EL PASO, Texas (Border Report) — El Paso has reached 300 coronavirus-related fatalities, with seven new deaths reported on Monday. All of the newly deceased were over 60 years old.
The city also confirmed 86 new cases to bring the overall tally to 16,396.
Across the border, Juarez, Mexico on Monday reported one new fatality to bring its death toll to 699 and the number of confirmed COVID-19 cases to 4,936. The consensus in the El Paso-Juarez medical community is that Juarez’s coronavirus infections are probably much higher due to limited testing there.
On Sunday, the governor of Chihuahua effected new restrictions to curb the increased movement of people in his state but also allowed maquiladoras to increase operations and some previously closed businesses to reopen.
The new regulations are aimed to balance the need to protect residents against the spread of COVID-19 while preventing permanent business closures.
Bar owners and employees have held several protests, including one on Monday afternoon, demanding these businesses be allowed to reopen.
“The industry is losing millions. It’s not just the economic losses, but also jobs being lost and families being affected. Many businesses will (go broke),” said a leader of the protest at the state government building in Juarez.
Restaurants will continue to operate at 50% capacity but must now close at 10:30 p.m. and private gatherings — including in people’s homes — are restricted to 10 persons and must disband by 10 p.m. Sunday through Thursday, 11 p.m. on Fridays and Saturdays.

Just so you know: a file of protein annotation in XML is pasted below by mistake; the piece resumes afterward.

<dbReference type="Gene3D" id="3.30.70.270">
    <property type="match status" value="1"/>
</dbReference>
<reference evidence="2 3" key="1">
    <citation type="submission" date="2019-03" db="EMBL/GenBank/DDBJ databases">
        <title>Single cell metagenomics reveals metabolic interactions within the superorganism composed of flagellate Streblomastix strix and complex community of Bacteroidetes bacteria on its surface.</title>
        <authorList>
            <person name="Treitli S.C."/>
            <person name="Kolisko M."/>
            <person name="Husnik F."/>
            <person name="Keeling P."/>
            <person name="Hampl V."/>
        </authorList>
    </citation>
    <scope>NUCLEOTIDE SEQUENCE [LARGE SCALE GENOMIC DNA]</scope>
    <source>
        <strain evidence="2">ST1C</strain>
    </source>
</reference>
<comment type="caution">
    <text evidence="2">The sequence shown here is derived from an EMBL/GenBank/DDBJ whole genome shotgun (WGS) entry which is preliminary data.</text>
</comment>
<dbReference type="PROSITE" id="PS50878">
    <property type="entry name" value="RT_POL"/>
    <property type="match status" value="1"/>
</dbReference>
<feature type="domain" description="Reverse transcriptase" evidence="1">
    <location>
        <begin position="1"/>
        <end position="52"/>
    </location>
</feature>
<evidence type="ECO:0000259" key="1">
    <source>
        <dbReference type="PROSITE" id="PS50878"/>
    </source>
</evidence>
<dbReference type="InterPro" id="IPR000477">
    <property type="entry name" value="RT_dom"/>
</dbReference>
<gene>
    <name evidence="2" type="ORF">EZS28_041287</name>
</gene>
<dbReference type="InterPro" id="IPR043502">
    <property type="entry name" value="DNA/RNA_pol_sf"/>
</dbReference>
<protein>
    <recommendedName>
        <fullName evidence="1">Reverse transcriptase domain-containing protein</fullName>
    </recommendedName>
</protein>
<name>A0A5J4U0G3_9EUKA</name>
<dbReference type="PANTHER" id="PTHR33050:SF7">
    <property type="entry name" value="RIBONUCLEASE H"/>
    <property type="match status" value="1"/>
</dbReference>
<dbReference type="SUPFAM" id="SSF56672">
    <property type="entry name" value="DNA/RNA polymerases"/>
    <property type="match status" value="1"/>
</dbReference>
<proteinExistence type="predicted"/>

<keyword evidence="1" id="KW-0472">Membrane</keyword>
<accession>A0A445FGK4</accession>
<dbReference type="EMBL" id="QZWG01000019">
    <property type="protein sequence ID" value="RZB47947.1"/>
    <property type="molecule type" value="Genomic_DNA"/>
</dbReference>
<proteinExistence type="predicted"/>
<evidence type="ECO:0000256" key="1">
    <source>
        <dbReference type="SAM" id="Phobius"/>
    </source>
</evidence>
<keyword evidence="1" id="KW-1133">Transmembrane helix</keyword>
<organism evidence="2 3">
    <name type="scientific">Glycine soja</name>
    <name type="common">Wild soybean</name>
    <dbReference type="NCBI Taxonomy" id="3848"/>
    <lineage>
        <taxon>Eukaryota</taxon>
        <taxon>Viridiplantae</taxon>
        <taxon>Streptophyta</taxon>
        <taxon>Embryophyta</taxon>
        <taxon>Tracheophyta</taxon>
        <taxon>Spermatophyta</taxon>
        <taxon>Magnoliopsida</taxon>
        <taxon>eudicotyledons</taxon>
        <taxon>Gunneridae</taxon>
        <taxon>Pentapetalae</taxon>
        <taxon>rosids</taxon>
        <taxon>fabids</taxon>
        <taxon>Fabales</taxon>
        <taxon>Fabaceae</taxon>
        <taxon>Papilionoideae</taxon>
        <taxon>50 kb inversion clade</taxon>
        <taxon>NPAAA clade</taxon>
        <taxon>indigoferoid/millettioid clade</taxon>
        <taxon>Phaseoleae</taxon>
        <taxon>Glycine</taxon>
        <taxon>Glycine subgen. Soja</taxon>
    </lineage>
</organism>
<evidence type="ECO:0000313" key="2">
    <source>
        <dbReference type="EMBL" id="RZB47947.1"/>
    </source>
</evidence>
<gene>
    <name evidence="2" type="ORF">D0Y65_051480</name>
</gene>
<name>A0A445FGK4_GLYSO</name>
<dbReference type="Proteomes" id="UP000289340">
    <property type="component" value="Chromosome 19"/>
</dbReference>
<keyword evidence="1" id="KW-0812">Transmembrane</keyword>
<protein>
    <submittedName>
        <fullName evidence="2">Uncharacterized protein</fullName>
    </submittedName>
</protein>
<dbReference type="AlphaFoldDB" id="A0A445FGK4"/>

U.S.-run plants that manufacture parts for automobiles and the aerospace industry may now operate at 60% capacity compared to the previous 50% limit, state officials said.
Convenience stores may operate at 30% capacity, or in the case of the smaller stores, with no more than 10 customers inside at a time.
Specialty stores inside shopping centers were allowed to reopen Monday at 25% capacity and beauty salons and spas may operate at 50% capacity but must close at 5 p.m. on weekdays and 6 p.m. on weekends, state officials said.
Street vendors, some of whom never stopped plying their wares during the pandemic, are being told to clear the streets by 5 p.m. on weekdays, 6 p.m. on weekends. Parks can be used through 10 p.m. Sunday through Thursday, 11 p.m. on Fridays and Saturdays.
Bars and churches remain closed, but priests may meet with parishioners through appointments, said Chihuahua state Secretary of Government Luis Fernando Mesta Soulé. The same official this Monday tested positive for COVID-19 and placed himself under quarantine.